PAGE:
Aims: To assess the efficacy and safety of adjunctive saxagliptin vs glimepiride in elderly patients with type 2 diabetes (T2D) and inadequate glycaemic control.
Methods: In this multinational, randomized, double-blind, phase IIIb/IV study (GENERATION; NCT01006603), patients aged ≥65 years were randomized (1 : 1) to receive saxagliptin 5 mg/day or glimepiride ≤6 mg/day, added to metformin, during a 52-week treatment period. The primary endpoint was achievement of glycated haemoglobin (HbA1c) <7.0% at week 52 without confirmed/severe hypoglycaemia. The key secondary endpoint was incidence of confirmed/severe hypoglycaemia. Safety and tolerability were also assessed.
Results: Of 720 patients randomized (360 in each treatment group; mean age 72.6 years; mean T2D duration 7.6 years), 574 (79.8%) completed the study (saxagliptin 80.3%; glimepiride 79.2%). Similar proportions of patients achieved the primary endpoint with saxagliptin and glimepiride (37.9 vs 38.2%; odds ratio 0.99, 95% confidence interval 0.73, 1.34; p = 0.9415); however, a significant treatment-by-age interaction effect was detected (p = 0.0389): saxagliptin was numerically (but not significantly) superior to glimepiride for patients aged <75 years (39.2 vs 33.3%) and numerically inferior for patients aged ≥75 years (35.9 vs 45.5%). The incidence of confirmed/severe hypoglycaemia was lower with saxagliptin vs glimepiride (1.1 vs 15.3%; nominal p < 0.0001). Saxagliptin was generally well tolerated, with similar incidences of adverse events compared with glimepiride.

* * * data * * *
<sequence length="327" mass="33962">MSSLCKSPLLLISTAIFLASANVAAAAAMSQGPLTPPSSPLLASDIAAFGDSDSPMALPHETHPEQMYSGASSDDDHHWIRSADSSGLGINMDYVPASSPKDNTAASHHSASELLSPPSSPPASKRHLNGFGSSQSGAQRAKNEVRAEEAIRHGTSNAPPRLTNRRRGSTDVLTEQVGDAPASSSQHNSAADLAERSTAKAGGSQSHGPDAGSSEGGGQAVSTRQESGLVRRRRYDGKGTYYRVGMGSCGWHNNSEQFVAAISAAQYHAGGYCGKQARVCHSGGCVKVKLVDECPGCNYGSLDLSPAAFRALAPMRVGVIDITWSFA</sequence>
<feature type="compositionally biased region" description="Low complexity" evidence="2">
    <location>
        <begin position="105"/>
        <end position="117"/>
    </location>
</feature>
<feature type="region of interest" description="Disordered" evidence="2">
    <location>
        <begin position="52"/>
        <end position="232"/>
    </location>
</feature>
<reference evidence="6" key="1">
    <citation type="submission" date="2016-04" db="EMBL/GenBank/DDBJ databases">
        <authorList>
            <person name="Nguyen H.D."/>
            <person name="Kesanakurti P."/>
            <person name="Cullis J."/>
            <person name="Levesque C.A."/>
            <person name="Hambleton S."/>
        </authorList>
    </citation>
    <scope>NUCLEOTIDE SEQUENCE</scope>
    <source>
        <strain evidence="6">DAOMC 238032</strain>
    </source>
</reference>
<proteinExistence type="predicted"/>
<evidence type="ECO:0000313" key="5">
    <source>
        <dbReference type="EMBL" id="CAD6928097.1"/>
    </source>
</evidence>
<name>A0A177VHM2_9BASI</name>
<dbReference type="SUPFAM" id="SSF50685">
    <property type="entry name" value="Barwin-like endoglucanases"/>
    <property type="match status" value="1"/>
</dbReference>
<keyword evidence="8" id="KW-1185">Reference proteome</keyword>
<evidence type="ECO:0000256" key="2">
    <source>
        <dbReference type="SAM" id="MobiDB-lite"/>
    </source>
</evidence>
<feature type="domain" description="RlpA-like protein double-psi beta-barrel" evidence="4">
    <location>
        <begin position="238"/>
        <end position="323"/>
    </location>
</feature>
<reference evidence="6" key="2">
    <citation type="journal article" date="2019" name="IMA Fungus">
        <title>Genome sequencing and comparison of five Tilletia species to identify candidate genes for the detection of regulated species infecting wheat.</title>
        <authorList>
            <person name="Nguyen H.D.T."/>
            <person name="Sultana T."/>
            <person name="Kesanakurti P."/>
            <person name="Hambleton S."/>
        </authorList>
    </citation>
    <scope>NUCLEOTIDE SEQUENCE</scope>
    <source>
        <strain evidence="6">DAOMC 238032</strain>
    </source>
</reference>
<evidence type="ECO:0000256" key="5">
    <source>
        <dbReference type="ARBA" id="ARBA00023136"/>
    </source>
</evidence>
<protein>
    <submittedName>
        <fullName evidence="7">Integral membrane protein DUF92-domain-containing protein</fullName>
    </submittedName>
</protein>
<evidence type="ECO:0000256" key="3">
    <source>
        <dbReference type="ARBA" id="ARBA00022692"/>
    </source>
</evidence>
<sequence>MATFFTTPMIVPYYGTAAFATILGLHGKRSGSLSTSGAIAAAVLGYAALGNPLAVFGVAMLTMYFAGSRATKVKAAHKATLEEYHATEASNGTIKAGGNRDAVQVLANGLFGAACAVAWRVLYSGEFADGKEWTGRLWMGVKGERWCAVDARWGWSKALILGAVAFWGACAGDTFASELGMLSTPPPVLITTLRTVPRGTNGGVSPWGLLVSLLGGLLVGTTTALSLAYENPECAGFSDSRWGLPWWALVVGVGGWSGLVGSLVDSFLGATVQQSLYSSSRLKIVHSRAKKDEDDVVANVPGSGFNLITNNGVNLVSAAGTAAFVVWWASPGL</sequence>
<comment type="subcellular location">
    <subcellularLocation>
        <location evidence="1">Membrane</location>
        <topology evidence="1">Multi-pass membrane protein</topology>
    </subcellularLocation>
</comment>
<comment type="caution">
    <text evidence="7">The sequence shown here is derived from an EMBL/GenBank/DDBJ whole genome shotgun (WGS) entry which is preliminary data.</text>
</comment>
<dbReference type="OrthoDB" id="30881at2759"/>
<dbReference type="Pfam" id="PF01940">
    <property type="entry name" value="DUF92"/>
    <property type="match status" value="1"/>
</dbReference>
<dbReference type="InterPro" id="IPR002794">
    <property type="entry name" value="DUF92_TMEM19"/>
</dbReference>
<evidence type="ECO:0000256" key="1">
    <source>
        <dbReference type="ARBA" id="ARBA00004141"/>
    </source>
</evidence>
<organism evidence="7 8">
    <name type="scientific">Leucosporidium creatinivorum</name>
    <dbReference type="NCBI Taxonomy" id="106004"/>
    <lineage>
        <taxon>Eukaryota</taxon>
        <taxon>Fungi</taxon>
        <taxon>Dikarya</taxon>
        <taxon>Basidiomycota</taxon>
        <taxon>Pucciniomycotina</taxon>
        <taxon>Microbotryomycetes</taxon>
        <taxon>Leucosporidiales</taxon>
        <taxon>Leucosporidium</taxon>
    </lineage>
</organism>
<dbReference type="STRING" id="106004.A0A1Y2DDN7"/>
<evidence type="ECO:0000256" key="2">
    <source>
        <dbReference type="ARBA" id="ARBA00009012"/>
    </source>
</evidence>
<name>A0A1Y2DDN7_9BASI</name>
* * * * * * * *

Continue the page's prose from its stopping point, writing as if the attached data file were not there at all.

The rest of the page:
Conclusion: As avoiding hypoglycaemia is a key clinical objective in elderly patients, saxagliptin is a suitable alternative to glimepiride in patients with T2D aged ≥65 years.
Keywords: dipeptidyl peptidase-4 inhibitor; randomized trial; sulphonylureas; type 2 diabetes.
© 2015 John Wiley & Sons Ltd.